The WiMax drumbeat continued this week, signaling enduring interest among media, business and global standards organizations. Intel, the most vocal corporate proponent of the new standard, argues that WiMax has clear benefits in emerging markets, where the majority of the population is unconnected and there are fewer barriers from legacy systems. The company recently announced they would be making strategic investments in India-based WiMax firms and they are omnipresent at the 2008 WiMax Expo, which kicked off Monday in Taipei. At the Expo, hardware manufacturers are showing off WiMax-capable devices, such as a newer, larger version of Asus’ popular Eee PC.
As WiMax becomes more prevalent and begins to connect emerging markets previously underserved by DSL and cable services, there will be increasing opportunities for convergence of information and communication technologies. WiMax (with one foot in both IT and telecommunications), 3G-capable laptops, voice-over-IP, and other hybrid technologies represent both a convergence of technologies and of the value chains that deliver them. The convergence of products and distribution invites new players into the value chain, creating competition for revenues.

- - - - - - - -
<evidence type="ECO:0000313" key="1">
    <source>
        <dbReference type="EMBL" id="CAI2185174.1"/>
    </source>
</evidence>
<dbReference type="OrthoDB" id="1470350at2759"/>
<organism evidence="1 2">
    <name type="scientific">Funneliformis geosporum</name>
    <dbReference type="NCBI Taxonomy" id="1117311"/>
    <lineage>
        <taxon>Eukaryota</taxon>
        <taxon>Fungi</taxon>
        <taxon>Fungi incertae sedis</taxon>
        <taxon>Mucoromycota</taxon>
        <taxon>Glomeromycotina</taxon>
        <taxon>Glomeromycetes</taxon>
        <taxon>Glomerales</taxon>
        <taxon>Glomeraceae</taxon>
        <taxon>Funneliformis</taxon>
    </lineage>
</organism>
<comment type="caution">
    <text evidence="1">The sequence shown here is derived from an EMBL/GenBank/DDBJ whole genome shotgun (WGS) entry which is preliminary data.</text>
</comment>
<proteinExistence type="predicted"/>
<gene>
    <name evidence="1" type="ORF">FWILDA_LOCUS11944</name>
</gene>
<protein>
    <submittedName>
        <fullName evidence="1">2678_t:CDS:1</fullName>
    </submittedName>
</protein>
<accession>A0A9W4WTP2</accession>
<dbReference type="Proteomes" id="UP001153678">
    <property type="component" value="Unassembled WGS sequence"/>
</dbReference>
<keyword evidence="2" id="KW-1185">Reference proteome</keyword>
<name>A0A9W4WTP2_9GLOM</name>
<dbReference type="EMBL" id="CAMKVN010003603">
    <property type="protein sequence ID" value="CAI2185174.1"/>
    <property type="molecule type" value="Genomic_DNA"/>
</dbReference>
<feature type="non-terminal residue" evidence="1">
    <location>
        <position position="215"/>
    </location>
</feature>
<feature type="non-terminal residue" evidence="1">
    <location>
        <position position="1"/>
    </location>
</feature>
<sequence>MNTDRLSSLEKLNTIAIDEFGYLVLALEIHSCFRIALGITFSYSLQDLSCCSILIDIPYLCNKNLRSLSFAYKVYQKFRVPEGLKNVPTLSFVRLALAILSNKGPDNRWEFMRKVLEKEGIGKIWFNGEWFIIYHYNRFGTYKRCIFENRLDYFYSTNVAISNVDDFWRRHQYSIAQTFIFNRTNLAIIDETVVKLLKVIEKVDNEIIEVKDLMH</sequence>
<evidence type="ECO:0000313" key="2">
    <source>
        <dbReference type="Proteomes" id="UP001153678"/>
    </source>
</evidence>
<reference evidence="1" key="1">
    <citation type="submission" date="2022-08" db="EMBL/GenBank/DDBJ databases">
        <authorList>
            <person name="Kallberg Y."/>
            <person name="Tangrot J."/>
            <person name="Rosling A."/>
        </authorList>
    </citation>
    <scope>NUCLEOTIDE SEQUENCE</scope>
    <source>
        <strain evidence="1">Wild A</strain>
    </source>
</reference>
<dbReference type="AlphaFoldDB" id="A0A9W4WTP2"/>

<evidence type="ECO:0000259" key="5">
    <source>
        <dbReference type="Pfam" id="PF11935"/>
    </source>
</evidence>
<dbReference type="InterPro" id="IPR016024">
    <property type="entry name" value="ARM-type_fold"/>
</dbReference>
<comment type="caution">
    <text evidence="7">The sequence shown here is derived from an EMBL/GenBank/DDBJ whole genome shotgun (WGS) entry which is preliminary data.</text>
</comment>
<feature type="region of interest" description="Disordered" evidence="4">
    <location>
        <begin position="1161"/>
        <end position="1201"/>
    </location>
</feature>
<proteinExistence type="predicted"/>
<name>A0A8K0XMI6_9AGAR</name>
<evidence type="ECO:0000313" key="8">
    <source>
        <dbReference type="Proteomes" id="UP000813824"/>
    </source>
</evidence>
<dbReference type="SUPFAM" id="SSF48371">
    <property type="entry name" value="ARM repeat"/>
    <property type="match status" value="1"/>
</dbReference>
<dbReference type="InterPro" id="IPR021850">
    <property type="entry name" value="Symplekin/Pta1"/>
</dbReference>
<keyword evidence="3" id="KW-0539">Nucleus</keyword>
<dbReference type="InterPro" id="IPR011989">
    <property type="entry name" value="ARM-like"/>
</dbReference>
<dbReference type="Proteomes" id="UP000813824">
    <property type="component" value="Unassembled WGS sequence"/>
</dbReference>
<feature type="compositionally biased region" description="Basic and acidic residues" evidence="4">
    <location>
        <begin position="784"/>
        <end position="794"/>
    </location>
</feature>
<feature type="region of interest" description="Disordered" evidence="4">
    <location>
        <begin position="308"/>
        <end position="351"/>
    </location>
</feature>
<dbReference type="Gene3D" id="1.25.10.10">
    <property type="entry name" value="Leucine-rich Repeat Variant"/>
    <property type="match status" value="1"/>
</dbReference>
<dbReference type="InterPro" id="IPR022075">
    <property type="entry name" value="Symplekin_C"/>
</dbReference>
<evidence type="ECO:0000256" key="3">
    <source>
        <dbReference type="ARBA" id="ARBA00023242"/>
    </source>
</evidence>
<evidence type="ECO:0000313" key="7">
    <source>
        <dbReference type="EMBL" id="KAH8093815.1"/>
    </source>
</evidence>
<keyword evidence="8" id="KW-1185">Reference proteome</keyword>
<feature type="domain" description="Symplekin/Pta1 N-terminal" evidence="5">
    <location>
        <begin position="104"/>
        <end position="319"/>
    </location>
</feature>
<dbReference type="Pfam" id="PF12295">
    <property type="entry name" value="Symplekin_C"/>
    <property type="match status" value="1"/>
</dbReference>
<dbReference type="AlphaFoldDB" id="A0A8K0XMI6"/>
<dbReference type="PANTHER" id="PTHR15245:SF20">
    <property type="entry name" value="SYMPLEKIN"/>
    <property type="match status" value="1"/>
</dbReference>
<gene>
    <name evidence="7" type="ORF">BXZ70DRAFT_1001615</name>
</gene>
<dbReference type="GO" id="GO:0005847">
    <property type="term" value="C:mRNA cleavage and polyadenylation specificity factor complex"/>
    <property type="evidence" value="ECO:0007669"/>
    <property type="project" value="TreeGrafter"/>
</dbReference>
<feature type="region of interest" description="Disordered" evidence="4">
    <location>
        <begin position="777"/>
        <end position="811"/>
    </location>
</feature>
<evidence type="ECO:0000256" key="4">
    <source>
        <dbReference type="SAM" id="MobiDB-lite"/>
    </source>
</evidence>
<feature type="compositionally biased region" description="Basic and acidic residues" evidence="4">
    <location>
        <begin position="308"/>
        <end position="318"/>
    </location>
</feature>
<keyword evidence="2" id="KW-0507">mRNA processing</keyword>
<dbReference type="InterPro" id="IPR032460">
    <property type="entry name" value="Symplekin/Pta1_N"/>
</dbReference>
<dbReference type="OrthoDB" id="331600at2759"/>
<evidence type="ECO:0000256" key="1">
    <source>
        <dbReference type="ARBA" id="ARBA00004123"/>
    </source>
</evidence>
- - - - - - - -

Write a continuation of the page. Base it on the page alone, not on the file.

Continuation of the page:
Companies with large, diverse product and service portfolios (e.g., HP, IBM, Sony) would do well to monitor converging technologies and capitalize on the opportunities presented when value chains overlap or merge. MNCs are well equipped to pursue these new business lines through acquisitions of smaller, nimbler companies or through internal growth. By diversifying their roles and broadening their control of the value chain in emerging markets, MNCs can benefit from entirely new revenue streams, making it easier to weather ongoing changes in global markets.
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